The main concern I had starting out was, what on earth will people think when I tell them I'm potty training my infant? Will people think I've lost it? We all say that it doesn't matter what other people think, but we all know that deep down we do want the approval of others. While some people do give you strange looks, or a skeptical eye, many people think it's fascinating. With my son, we weren't as confident that it would work, or how long it would take, so it was more difficult to tell people about it. After we were successful with our first, it became much easier to talk about it, and to practice it openly with our daughter.
For example, when my son was 6 weeks old we took a couple of weeks of leave (my husband was in the Marine Corps at that time) to visit our families on the East coast . We felt like it'd be easier on our son, and on us, to simply do the conventional diapering thing. We thought it'd be awkward taking him potty at other people's houses. We thought it would be awkward taking him away from the arms of relatives who haven't met their new cousin/nephew/grandson yet, to go potty. In hindsight, we should've stuck with it. While we were on leave he had blowouts. For those of you who don't know, that's when the poop shoots out of the diaper and up the baby's back, ruining whatever clothes your baby is wearing. In one instance he had a blowout that went all over the him, his clothes, and his carseat. This was something we had never experienced with him before. Normally 95% of his poop went in the potty, and when we did have a poop miss, it was tiny.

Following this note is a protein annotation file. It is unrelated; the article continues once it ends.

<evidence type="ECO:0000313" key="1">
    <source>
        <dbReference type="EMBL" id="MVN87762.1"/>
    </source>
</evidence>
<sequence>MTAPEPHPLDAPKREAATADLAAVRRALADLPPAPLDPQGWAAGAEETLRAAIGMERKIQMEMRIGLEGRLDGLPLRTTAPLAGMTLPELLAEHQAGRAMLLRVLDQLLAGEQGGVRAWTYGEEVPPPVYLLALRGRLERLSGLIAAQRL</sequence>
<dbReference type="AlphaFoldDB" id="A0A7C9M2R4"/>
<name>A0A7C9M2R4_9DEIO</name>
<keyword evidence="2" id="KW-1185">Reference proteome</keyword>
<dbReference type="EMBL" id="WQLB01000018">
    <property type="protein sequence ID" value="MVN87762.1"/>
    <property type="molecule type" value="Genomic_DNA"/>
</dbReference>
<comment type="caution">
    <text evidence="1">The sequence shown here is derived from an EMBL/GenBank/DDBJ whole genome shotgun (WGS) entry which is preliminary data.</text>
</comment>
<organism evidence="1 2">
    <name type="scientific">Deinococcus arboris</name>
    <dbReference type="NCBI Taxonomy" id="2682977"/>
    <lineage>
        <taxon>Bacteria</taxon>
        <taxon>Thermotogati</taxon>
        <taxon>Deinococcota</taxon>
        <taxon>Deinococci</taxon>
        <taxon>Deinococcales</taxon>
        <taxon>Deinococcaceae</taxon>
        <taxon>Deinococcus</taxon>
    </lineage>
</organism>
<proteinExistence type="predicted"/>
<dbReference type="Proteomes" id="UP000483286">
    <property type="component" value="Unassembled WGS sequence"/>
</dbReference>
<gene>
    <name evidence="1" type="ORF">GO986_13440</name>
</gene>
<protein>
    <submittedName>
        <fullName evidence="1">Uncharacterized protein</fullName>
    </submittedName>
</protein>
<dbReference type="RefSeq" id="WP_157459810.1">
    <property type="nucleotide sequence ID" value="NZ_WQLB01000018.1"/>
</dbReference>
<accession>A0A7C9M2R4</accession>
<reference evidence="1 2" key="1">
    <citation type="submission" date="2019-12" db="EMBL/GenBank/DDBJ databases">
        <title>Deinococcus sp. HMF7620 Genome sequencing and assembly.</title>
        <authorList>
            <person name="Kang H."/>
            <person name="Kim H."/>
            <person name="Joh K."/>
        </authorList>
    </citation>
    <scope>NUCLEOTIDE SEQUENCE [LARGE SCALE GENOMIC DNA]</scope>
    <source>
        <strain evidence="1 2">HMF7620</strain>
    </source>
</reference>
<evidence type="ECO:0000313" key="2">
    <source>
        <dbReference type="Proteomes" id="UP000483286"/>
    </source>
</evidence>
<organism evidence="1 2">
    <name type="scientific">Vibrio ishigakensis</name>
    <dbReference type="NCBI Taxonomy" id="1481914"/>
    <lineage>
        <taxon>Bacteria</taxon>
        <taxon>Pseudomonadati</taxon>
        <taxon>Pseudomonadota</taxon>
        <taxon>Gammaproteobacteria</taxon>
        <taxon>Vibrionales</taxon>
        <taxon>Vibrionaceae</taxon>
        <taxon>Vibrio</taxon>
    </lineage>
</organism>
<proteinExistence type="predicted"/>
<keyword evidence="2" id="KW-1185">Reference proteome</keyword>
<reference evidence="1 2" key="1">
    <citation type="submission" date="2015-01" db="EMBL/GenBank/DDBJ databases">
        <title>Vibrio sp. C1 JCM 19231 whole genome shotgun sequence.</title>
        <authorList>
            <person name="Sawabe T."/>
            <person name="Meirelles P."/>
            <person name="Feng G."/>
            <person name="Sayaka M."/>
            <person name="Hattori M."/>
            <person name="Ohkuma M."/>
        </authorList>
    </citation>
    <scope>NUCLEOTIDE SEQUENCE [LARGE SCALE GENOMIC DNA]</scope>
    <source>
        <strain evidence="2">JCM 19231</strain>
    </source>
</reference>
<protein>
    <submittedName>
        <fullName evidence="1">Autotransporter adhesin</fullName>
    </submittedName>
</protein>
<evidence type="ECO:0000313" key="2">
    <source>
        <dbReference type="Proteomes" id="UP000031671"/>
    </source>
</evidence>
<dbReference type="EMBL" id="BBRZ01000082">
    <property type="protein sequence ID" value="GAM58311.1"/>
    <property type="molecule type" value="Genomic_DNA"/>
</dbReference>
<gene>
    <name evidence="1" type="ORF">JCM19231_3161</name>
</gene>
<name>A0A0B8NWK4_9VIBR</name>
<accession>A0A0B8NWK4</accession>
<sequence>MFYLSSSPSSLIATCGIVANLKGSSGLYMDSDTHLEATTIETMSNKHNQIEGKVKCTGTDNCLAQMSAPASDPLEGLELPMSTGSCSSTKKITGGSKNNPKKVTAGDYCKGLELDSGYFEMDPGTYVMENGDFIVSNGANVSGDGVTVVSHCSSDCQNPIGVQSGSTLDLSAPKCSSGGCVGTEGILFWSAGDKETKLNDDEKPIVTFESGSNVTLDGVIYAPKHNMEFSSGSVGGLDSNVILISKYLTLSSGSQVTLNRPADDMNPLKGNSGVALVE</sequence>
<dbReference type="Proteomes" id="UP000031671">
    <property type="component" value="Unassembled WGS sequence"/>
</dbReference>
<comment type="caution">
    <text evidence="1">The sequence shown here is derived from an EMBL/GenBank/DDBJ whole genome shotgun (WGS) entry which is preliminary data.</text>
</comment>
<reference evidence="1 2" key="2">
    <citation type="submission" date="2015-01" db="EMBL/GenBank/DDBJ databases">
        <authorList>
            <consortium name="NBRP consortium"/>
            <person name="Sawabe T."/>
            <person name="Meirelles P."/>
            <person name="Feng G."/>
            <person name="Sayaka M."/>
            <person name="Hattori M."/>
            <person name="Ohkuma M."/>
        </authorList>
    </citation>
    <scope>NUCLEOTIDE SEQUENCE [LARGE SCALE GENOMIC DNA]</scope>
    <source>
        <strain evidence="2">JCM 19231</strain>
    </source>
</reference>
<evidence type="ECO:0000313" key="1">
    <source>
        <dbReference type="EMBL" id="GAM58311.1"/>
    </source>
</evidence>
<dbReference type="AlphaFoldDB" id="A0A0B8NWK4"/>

Some people will tell you that it's too much work, just let babies be babies. I'd say to them that my babies were much happier when we did this. Many times when a baby is fussing, they need a good poop, pee, or to get some gas out. Believe it or not, babies don't like to poop on themselves. One great thing about the position shown in this picture is it very effectively helps the baby gets the gas out.
If you think someone will be critical, simply don't tell them. Even if you're visiting their house, you could tell them you're going for a diaper change and take the baby into their bathroom and sit them on the toilet. But you'll be surprised to find that more often than not, people are very supportive. It does help to have some success first, before you tell people.
Parenting books are filled with the "facts" about potty training, saying that babies lack the muscle control needed. However, my experience, along with the experience of most mothers in non-Western cultures, simply contradicts those "facts."